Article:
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Last year Gary Cohn, a Goldman Sachs Jewish robber baron who served as Trump’s economic advisor, met with a number of CEOs at a Wall Street Journal hosted event meant to promote the “Tax Cuts and Jobs Act.”

The law cut the corporate tax rate from 35% to 21%. Cohn asked how many in the audience were going to use their new savings to expand their businesses, but only a few raised their hand.

New numbers show Trump, who bashed high finance and campaigned on transforming the GOP into a worker’s party, has failed white labor and enriched America’s most despicable parasites.

The job growth Trump touts is being fueled by increases in consumer confidence and cheap credit, not investment. Low paying service and leisure jobs with no benefits and few hours remain the driving force in the labor market recovery.

Trump alone is hardly to blame for the collapse in manufacturing – the traditional pool of middle class jobs in the United States – but his tax cuts have exacerbated it. A worker shifting from manufacturing to one of the growing economic sectors can expect a pay cut of 20%.

It’s hard to think that Trump or the Jewish investment bankers formulating his economic policies (Larry Kudlow, Steve Mnuchin, previously Cohn) were unaware that their “Tax Cut and Jobs Act” would just encourage corporations and financial firms to engage in speculative practices like stock buybacks.

The Republican party has long argued that giving capital large tax cuts and free reign on price gouging spurred investment in research and jobs, but this is a lie. For example, the pharmaceutical industry always resists calls for regulation by asserting that the high prices they charge are necessary to fund internal scientific research, but a 2017 study found that they actually use most of their profits to repurchase shares on the stock market to deliver bigger profits to CEOs and shareholders.

With the Tax Cut and Jobs Act and cuts to federal reserve interest rates, speculation, not production, was massively incentivized. A year into the implementation of the Trump tax-cuts shows that real capital investment is negative, compared to previous years where it was up.

During the same period in 2018, S&P 500 companies spent $806 billion on stock buybacks, shattering all previous records. Even as economists predict a recession next year the stock market will remain stable, carried by a projected $570 billion in buybacks.

Why should companies like Apple invest in new ideas or new warehouses when they can just press a button and deliver huge profits to their shareholders by doing nothing?

This is a bad look for Trump. Today, for the first time in American history, people who work are taxed at a higher rate than idle or speculative finance capital.

The Republican party’s economic policies are an insult to the dignity of honest, productive work and a collapsing middle class.

The blood sweat and tears Trump’s rural and white working class voters expended seem to have been for nothing. The GOP’s suburban and gay, multicultural, libertarian “New Era Enterpriser” wings have used backing from plutocratic donors and think-tanks to shut out the “Country First” and “Market Skeptic” voters that once composed Trump’s base out of any prominent position in the administration.

(Republished from National Justice by permission of author or representative)
 
• Category: Ideology • Tags: Donald Trump, Tax Cuts, Wall Street 
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  1. BuelahMan says:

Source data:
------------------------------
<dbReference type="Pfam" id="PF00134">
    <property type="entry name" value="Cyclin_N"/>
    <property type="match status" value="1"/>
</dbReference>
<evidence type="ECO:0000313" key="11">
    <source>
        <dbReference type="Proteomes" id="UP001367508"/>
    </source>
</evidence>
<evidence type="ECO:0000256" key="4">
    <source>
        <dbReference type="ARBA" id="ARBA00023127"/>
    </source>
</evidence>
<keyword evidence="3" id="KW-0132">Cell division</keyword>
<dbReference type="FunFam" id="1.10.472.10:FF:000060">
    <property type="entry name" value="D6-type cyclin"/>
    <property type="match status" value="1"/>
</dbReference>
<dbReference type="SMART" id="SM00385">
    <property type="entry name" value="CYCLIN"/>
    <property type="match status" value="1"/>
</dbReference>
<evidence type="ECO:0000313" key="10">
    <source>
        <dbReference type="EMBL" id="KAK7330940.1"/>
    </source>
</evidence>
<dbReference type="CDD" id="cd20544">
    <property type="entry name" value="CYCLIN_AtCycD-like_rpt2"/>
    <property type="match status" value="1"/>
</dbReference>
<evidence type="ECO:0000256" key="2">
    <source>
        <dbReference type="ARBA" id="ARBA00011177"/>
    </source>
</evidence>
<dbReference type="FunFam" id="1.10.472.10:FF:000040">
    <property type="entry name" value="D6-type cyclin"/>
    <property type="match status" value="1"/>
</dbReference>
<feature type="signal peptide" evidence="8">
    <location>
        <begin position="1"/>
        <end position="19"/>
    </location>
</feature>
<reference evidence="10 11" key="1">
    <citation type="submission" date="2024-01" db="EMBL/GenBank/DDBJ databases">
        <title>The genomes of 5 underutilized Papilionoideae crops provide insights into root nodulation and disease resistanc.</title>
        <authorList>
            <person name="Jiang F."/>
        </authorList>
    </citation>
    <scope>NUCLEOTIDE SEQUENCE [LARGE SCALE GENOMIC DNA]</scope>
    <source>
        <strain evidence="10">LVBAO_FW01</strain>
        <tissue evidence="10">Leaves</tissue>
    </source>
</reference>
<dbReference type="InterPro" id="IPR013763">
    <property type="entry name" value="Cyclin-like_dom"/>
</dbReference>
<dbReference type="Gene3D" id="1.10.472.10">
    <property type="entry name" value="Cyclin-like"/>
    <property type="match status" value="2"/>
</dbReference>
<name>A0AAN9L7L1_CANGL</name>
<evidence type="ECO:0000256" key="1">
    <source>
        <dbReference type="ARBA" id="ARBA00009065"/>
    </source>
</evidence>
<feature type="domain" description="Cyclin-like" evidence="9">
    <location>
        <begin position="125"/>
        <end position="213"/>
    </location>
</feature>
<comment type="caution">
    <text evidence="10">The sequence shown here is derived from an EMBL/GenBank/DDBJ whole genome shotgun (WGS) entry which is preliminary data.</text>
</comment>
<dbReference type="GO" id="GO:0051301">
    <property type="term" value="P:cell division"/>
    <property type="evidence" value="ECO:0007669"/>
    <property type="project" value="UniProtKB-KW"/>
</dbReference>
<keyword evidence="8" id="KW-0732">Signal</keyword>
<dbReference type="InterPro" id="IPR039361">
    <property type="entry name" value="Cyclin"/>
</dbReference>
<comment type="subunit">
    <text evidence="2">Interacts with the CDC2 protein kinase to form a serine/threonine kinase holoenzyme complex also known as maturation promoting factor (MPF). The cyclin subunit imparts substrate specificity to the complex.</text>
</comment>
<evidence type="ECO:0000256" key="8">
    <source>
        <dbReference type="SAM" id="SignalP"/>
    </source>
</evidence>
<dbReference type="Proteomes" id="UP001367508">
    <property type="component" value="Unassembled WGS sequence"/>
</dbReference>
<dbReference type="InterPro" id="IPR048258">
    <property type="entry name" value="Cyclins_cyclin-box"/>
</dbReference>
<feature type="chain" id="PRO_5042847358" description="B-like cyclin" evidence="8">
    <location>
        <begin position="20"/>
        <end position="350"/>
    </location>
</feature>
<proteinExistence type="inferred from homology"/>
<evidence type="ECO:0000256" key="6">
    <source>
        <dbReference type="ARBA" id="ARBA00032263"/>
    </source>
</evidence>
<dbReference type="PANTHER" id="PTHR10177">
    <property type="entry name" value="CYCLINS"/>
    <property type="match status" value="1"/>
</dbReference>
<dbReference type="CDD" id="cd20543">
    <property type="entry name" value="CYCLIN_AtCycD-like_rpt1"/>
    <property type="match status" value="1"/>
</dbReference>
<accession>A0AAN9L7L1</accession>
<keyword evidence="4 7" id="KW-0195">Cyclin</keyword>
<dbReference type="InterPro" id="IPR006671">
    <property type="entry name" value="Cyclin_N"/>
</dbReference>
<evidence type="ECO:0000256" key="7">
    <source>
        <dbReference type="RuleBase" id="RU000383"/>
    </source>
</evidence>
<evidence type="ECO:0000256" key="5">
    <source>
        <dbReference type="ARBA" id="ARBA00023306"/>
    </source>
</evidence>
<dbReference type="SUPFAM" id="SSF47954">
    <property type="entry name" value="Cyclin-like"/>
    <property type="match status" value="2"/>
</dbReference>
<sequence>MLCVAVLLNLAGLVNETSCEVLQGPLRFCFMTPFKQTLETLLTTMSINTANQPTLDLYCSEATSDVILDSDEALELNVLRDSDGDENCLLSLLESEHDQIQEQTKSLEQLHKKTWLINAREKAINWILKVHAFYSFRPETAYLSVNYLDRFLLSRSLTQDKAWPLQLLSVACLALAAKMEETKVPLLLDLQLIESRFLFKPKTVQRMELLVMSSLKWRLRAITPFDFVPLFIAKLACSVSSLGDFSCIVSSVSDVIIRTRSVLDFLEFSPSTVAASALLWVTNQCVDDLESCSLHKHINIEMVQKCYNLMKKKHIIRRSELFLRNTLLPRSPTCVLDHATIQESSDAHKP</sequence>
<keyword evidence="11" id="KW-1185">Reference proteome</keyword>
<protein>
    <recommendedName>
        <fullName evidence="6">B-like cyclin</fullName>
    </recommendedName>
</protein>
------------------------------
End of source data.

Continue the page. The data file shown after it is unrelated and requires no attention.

Trump never intended anyone to better themselves except for the jews.

    Trump is their Inside Man.

  2. Tom Verso says:

    Mr. Striker,

    Welcome aboard the Unz Review.

    So glad the Mr. Unz brought you to the Review. I have followed your work over various sites for along time. I think you are the very best voice of the so-called Alt-Right. You are the only one, so far as I have seen, that brings systematic research to you commentary.

    I have long ago grown tired of chatterboxes like Spencer, Enoch, etc. With few exceptions, the whole of “The Right Stuff..biz” et al programing comes across as adolescents in the basement with great Internet technological knowledge and skills, but don’t know what to do with it.

    I don’t mean to “throw out the baby with the bathwater” (so to speak), there are some good moments in alt media and I always stay tuned; even to the chatterboxes, But generally, the ‘movement’ (as it were) needs more voices like yours; a combination of factual research, ideological perspective and personable style of speaking and writing.

    It is interesting, to my mind, that I think of both you and E. Michael Jones in those terms and ‘don’t yah know’, you both show up on my most valuable ‘god-send’ website (Unz Review) at the same time.
    ……..

    As I often end my comment notes: “God Bless Ron Unz”

  3. A stock buy-back is basically a dividend in a more flexible and tax-friendly form. The correct objection would be to the lack of competition and/or lowered taxes that allow these companies to make such large profits. Reinvesting profits is indicated where the expected gain from doing so is greater than what shareholders could get by reinvesting the proceeds from a buy-back. The more money a corporation reinvests, the lower the expected rate of return. In the past, corporations often reinvested profits foolishly because the managers preferred to have a larger corporation to play with. Warren Buffett led the way in criticizing such schemes and encouraging corporations to return unneeded funds to the shareholders, who can reinvest them or spend them as they prefer. Therefore, the total of new investment needn’t be less than if no buy-back occurred.
    A lowered corporate tax rate should lead to lower prices but also greater deficits, depending on where we are on the “Laffer Curve.”

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